ST. LOUIS – Back-to-school time has arrived. This week or next week marks the start of a new school year for hundreds of districts around Missouri.
Depending on where your children live in the Show Me State, they could be preparing for the traditional five-day school week or possibly a shortened four-day school week. Chances are, if your children live in the St. Louis area, they will not have that extra day off school.
Four-day school weeks are becoming popular in some parts of Missouri, particularly rural counties, to combat teacher shortages statewide. The Missouri Department of Elementary and Secondary Education estimated around a 5.4% shortage in qualified teachers and full-time employees statewide in a December 2022 report.
The Kansas City Star reports that nine more Missouri school districts have opted for four-day school weeks this year. That adds to more than 120 that Missouri DESE reported with the alternative learning model last year, or roughly one-quarter of all public school districts in Missouri.
In the St. Louis region, there aren’t many school districts that have diverted to a four-day school week and none in Missouri within 30 miles of St. Louis City.
According to Missouri DESE, these are the five closest school districts that have adopted a four-day school week over the last three years.
- Crystal City 47 School District (Jefferson County, 34 miles from St. Louis)
- Grandview R-II School District (Jefferson County, 44 miles from St. Louis)
- Sunrise R-IX School District (Jefferson County, 53 miles from St. Louis)
- Elsberry R-II School District (Lincoln County, 61 miles from St. Louis)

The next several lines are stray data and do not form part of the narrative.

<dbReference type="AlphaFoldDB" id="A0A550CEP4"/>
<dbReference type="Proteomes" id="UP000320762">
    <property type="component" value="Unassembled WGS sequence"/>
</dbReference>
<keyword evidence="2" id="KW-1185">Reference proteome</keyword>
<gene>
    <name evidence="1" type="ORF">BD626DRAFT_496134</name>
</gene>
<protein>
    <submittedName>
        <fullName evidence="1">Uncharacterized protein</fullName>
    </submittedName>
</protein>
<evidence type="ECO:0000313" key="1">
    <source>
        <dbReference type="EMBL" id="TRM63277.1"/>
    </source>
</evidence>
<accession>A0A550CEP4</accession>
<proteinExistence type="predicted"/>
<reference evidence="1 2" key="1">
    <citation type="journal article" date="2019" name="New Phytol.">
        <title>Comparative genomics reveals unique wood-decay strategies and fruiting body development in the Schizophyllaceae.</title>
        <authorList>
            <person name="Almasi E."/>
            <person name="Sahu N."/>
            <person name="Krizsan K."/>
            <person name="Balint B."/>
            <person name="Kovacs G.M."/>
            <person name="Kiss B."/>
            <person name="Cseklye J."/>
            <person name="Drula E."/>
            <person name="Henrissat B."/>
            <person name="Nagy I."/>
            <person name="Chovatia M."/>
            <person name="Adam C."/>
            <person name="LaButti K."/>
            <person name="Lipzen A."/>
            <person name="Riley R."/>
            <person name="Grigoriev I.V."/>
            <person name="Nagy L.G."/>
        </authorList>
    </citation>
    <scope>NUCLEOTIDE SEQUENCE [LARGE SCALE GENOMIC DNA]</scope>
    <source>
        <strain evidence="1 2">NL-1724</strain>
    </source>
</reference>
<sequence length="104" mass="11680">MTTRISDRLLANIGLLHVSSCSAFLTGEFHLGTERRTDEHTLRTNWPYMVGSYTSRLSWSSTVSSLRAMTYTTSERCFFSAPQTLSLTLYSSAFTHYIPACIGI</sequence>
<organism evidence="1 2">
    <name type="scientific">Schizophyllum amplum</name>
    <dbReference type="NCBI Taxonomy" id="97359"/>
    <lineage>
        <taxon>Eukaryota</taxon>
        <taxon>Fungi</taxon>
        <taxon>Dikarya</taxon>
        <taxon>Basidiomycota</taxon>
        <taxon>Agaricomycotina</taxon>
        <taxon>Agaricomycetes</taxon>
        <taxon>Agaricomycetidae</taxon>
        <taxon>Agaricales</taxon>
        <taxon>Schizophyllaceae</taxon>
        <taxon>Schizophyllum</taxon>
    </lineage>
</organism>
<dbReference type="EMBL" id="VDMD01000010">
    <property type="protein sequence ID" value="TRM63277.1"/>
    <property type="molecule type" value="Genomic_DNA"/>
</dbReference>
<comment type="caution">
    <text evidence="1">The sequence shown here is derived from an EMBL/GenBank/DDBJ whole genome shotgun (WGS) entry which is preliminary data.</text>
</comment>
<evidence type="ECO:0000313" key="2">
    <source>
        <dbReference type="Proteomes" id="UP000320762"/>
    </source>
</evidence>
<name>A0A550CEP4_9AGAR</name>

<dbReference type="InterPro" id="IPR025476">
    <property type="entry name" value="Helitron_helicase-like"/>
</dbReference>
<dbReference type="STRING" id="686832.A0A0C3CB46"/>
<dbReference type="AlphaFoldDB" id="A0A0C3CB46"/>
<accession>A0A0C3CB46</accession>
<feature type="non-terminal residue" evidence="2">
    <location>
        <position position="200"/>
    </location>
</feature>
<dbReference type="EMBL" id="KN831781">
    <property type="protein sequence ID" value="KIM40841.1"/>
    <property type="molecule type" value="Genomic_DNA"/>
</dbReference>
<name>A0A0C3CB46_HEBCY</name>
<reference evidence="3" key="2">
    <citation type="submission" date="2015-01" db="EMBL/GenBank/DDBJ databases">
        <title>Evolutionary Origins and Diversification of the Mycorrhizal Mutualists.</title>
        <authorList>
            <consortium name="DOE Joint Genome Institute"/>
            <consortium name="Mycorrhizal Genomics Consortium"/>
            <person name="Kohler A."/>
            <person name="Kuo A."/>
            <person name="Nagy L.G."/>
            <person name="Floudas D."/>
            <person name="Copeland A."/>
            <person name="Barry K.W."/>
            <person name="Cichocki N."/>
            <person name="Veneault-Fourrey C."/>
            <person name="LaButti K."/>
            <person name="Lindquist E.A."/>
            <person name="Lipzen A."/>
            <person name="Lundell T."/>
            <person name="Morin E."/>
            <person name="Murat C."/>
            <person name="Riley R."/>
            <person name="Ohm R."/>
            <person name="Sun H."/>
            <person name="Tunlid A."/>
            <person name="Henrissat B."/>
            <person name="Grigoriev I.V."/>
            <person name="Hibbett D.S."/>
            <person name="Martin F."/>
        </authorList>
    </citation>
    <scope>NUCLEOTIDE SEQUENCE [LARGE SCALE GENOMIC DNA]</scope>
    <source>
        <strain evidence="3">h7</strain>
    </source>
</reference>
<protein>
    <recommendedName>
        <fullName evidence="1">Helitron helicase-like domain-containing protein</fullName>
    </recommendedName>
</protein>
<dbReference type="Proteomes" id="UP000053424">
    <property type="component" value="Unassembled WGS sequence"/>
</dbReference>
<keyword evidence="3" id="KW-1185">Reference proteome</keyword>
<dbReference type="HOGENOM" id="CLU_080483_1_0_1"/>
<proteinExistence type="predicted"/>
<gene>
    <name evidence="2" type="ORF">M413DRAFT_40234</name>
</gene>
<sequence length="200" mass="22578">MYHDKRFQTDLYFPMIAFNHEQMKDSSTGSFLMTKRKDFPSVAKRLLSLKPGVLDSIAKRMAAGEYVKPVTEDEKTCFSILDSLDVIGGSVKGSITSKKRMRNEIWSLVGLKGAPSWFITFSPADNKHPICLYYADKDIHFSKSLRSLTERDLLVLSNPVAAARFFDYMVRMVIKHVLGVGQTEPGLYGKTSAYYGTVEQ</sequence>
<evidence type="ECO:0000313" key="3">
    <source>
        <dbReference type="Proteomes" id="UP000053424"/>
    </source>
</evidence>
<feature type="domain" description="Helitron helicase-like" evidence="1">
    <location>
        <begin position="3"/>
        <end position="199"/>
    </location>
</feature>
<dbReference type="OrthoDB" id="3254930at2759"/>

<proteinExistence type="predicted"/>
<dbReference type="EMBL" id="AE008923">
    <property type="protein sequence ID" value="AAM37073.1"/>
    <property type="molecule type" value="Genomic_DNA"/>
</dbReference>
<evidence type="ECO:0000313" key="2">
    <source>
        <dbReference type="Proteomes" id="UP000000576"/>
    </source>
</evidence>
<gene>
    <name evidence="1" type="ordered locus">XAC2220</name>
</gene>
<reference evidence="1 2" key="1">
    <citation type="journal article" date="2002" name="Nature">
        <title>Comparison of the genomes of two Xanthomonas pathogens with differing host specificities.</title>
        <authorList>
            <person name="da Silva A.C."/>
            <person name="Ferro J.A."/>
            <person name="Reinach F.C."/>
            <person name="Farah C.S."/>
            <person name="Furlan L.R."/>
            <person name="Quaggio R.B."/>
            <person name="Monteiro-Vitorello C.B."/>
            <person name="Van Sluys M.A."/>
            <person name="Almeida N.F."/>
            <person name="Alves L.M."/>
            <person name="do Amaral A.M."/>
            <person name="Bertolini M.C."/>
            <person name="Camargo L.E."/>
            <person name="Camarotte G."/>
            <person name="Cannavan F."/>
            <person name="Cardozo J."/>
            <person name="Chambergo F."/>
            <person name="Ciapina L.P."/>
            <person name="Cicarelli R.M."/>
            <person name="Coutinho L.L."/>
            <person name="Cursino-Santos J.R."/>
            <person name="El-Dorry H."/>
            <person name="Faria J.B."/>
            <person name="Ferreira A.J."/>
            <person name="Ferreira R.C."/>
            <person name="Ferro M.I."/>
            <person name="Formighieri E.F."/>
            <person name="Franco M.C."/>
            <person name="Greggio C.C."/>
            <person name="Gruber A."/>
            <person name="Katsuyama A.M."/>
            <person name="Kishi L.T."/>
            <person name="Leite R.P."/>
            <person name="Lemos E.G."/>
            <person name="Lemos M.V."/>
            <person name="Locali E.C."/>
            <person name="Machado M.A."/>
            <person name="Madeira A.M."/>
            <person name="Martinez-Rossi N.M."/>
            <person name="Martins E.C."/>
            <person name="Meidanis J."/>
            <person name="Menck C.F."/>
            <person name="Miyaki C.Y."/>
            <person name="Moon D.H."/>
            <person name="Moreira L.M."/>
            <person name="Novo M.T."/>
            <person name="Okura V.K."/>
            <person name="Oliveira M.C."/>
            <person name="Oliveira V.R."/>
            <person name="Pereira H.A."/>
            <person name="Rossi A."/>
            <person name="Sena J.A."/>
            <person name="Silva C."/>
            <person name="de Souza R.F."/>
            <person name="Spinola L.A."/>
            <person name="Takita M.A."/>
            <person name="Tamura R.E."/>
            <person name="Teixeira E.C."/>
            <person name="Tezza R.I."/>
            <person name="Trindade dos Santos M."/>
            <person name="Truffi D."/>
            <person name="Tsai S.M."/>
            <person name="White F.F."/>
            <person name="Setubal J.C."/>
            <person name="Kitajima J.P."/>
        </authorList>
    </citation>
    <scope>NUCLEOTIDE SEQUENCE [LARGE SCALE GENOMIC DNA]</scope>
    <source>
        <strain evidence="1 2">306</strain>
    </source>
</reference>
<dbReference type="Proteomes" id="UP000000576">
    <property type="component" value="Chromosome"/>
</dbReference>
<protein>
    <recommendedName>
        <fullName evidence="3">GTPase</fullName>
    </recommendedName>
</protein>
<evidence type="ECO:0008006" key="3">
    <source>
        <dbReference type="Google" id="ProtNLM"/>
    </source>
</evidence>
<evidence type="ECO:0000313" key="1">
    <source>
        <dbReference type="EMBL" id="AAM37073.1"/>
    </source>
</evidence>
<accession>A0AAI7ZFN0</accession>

- Warren Co. R-III School District (Warren County, 62 miles from St. Louis)
The Kansas City Star reports that two other districts within 100 miles of St. Louis – Crawford County R-II and Steelville R-III – will switch to four-day school weeks this year.
The Independence School District in the Kansas City metro will also switch to a four-day school. Serving around 14,000 kids, it’s the largest Missouri school district to shorten its school week.
In a FOX 2 report last year, Missouri DESE hinted that shortened weeks are being used as a perk to hire and retain teachers amid shortages. Supporters of four-day school weeks say that the format could allow districts to save more money and help with teacher recruitment and retention. Opponents argue this structure leads to longer school days for students and could also pose financial challenges to some families who depend on a five-day structure.
Data from the Missouri DESE showed four-day work weeks were common for dozens of school districts in southwest and northeast Missouri. At least 100 school districts in Missouri have arranged four-day school weeks for three years.
Missouri has allowed four-day school weeks since 2009, when a Senate Bill introducing the concept was approved. School districts under this structure are still required to have 142 days of instruction and 1,044 attendance hours over the course of an academic school year.